No photos of this ship have been found but its real and confirmed name was Venezuela, denoted by its records as well as its large signs to port, starboard, and stern. It was a 6,991-tonne freighter manufactured in the Swedish shipyards in Gothenburg in 1939. They were owned by Mr. Axel Johnson and his Stockholm-based company Rederi that transported goods from Europe to South America. It was perhaps named after the country that it would have as a destination, who knows! It was barely two years old when it was attacked.
April 17, 1941. The ship Venezuela had a cargo of paper pulp in its warehouse. Its destiny was Rio de Janeiro and Buenos Aires. The exporting country (Sweden), as well as the client nations in Latin America, were neutral during the conflict that shook the world. However, it caught them. Around 4 a.m. the German submarine U123 sighted the Swedish ship in the middle of the North Atlantic. The freighter sailed alone and without an escort relying on its non-belligerent flag. Its captain made a serious mistake when traveling outside the routes of neutral countries, perhaps because he wanted to reach his destination earlier. The cost would be enormous.
The attacker, an U123, was a class IXB submarine and it was a veteran hunter in the Nazi navy. It would manage to sink 42 ships that would total 209,800 tons sent to the bottom of the ocean. It was not destroyed by the allies, reaching seventh place among the most cited Uboots. It also survived all twelve patrols sailed and eleven attacks, being withdrawn in 1944. Two years later and after the war, it went to the French navy under the name Blaison. Hence the abundant information about that ship which even has a video on YouTube. The captain of the Uboat Karl-Heinz Moehle was one of the few Kriegsmarine officers tried in Nuremberg and sentenced to 5 years in prison.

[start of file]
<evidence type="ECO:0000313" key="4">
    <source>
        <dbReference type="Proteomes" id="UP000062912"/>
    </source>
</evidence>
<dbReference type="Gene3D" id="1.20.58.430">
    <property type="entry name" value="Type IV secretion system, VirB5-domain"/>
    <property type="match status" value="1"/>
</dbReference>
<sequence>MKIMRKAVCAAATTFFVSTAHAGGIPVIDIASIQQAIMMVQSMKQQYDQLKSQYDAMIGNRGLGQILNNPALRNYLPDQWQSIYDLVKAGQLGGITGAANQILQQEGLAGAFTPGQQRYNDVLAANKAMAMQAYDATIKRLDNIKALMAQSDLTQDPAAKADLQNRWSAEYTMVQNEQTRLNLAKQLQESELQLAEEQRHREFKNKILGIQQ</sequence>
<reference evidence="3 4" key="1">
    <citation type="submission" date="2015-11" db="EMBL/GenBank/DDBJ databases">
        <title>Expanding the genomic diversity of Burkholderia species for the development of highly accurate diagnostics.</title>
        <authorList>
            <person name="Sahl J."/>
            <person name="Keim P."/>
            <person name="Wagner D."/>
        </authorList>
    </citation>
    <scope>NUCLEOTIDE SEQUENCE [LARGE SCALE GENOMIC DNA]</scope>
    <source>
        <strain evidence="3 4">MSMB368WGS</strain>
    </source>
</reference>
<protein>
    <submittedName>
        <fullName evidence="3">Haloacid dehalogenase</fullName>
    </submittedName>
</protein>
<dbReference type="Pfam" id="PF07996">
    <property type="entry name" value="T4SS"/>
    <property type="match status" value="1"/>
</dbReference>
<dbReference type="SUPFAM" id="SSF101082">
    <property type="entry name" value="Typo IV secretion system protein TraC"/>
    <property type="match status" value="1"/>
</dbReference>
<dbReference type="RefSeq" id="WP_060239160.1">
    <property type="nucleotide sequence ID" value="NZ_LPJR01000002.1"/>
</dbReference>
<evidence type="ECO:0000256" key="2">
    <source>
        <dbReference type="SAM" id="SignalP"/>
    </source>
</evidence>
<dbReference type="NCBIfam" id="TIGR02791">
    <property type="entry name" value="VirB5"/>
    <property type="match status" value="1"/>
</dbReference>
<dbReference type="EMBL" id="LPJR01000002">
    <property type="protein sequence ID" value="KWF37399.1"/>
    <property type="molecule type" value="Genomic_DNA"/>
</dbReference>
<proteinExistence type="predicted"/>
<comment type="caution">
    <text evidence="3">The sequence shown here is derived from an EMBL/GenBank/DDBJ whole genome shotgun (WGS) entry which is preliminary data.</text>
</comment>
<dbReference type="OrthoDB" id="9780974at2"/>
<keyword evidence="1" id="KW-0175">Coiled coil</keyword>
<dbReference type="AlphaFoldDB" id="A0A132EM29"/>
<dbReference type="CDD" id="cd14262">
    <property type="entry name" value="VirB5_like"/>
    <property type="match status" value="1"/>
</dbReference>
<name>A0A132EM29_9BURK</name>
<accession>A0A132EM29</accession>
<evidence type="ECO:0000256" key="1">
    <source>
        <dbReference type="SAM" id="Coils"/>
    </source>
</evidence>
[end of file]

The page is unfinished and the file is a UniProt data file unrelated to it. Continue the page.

The ship Venezuela had already had an encounter with the aftermath of the War. It was on March 26 when they rescued eight Finns from the merchant ship Charoline Thorden sunk by a German Heinkel He115 seaplane near the Faroe Islands. Despite this, Venezuela continued on its dangerous path.
Inside the U123, Captain Moehle followed Venezuela until 3:30 p.m. when despite doubts about not recognizing the flag, he decided to attack. He ordered to fire a single G7a torpedo, a typical cylinder that leaves a trail of bubbles on its way to the target. The torpedo hit the ship on its front left side and Venezuela began to sink slowly, the men on board began to descend into the lifeboats.
Moehle, seeing that it was not sinking, fired another torpedo at 4 p.m. but missed, firing two more at 4:26 p.m. which hit the engine room. Despite the blows, the freighter did not sink. At 5:27 p.m. another torpedo was launched which also missed. When the submarine recharged its tubes, it emerged two hours later and scanned the horizon to verify or collect survivors, Venezuela was no longer on the sight and its entire crew of 49 souls had disappeared in the cold waters.
Williamson, G. 2007. U-boats vs Destroyers. The Battle of the Atlantic.